Remember that most of the time written statements from people who do not appear to testify will not be considered by the District Judge. The exception is that he/she will consider a bill, estimate, receipt or statement of account which was made in the regular course of business. For instance, your receipt for car repairs or rent receipts would be considered by the District Judge.

Presenting your case is really a matter of common sense. You should make a written outline or check sheet to use at the hearing so you can be sure you ask all the questions and present all the evidence you want the District Judge to consider.

After all the testimony, the District Judge will decide the case. He/She may make the decision right in court after all the evidence is taken. If he/she does not do this, a decision must be made within 5 days and a copy of it sent to each party.


You have the right to appeal a decision with which you do not agree. You should consult an attorney before you appeal. The appeal must be filed within 30 days of the District Judge's decision. The decision date is either the day of the hearing or if it is a written decision, the date on the written decision.


If you lose and do not appeal after 30 days the plaintiff can go to the District Judge's office and ask that an order of execution be entered. The plaintiff must ask for this order within 5 years after the judgment.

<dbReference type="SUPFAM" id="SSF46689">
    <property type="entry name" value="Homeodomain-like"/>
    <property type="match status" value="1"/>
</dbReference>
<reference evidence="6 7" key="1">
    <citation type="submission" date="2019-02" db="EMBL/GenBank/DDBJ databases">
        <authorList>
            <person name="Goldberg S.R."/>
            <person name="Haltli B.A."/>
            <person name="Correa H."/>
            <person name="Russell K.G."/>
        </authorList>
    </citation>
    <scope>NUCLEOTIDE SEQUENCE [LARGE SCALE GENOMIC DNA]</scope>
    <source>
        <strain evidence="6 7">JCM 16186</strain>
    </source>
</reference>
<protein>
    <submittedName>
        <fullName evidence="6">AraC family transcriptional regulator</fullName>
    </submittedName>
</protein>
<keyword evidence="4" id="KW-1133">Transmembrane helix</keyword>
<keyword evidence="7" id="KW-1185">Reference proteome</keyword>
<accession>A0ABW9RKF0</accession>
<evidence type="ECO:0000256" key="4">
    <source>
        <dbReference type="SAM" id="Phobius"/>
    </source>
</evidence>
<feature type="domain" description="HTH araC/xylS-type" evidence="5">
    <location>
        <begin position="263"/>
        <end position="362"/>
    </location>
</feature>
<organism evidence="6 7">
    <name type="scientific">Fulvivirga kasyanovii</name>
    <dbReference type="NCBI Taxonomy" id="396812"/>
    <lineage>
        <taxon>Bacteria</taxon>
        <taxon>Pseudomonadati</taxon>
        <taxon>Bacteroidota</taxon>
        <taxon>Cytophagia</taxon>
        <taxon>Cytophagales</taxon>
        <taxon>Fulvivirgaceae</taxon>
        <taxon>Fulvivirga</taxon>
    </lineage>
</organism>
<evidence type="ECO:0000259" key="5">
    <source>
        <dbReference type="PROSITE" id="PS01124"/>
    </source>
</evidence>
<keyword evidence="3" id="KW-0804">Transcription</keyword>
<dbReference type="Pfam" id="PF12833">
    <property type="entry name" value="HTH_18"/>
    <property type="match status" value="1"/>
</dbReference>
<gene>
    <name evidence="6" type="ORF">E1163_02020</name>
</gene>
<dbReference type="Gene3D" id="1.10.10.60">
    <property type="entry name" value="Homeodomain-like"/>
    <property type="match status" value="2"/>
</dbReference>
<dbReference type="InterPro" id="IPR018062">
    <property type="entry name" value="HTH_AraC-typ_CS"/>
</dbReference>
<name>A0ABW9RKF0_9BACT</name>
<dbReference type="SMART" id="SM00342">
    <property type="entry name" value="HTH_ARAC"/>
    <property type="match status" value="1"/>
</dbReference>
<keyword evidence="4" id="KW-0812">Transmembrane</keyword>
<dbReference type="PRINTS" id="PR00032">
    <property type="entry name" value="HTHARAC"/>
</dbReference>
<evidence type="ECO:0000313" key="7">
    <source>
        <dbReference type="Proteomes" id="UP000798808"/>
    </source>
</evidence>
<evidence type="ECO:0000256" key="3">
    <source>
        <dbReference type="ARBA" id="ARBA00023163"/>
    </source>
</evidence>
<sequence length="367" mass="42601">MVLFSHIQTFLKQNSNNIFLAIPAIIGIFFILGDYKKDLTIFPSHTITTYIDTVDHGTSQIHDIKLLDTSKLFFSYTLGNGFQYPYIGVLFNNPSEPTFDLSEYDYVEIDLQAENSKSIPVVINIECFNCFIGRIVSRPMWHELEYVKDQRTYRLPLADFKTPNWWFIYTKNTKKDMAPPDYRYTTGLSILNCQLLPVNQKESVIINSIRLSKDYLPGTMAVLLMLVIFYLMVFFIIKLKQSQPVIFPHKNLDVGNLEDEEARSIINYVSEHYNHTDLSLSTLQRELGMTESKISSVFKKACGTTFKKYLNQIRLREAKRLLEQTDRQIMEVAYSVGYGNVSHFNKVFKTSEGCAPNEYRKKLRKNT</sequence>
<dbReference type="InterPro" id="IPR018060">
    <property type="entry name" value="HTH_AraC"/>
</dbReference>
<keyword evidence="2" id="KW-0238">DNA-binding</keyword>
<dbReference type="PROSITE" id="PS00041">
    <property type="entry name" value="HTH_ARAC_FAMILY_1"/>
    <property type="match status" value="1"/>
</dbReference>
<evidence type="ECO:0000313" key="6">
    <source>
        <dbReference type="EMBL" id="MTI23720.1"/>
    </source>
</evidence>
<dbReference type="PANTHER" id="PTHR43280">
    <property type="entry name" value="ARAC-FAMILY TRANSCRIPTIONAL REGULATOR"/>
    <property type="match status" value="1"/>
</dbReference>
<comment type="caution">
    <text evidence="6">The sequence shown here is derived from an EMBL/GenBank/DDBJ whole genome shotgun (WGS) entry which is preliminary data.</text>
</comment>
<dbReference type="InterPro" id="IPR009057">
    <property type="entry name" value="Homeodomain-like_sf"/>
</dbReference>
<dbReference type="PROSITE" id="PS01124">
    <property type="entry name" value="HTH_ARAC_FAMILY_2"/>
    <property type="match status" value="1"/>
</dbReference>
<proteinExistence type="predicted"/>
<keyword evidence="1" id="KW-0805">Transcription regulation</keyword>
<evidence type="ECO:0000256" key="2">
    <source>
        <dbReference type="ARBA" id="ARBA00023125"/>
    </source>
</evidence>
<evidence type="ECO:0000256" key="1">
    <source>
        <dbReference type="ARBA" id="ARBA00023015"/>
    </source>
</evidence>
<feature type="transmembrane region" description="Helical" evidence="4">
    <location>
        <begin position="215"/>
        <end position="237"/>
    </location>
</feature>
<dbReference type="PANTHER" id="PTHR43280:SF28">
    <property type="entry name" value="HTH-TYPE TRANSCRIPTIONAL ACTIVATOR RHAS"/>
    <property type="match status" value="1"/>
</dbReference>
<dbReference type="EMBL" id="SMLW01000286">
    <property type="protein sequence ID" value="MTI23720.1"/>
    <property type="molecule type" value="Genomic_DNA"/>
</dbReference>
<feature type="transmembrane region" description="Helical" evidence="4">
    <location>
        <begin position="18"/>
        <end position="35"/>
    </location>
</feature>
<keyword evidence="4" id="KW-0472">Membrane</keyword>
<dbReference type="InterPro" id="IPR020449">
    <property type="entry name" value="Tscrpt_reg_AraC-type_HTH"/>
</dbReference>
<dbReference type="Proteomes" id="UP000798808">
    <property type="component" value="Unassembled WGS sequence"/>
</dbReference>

The District Judge will deliver the order to the sheriff or a constable who will serve it upon you. At the time it is served, the sheriff or constable will also list your property which he/she intends to sell. The money from the sale will be used to pay the costs of the sale and the amount of the judgment. The property a District Judge can order to be sold does not include land.

Each person can claim a $300.00 exemption. That means you can have $300.00 worth of property set aside and not be sold. The documents the sheriff or constable serves on you will tell you how to claim your exemption.

If the property the sheriff or constable says will be sold is not owned by you, the person or company who owns it should contact the District Judge. This includes appliances, furniture and other items, which are not completely paid for yet. Also, if you are married and the judgment is only against you, your spouse can claim a third party claim with the District Judge on property you both own. For more information about sheriff sales, please request our sheriff sale brochure.

W A R N I N G:


This pamphlet is meant to give general information and not specific legal advice. MidPenn Legal Services (MPLS) in providing this information, is in no way agreeing or implying that it will represent individuals who use the enclosed information. Although this information is believed accurate at the time of preparation, MPLS assumes no responsibility for the accuracy of this information. Individual situations require individual analysis.

Last Review and Update: Jul 26, 2008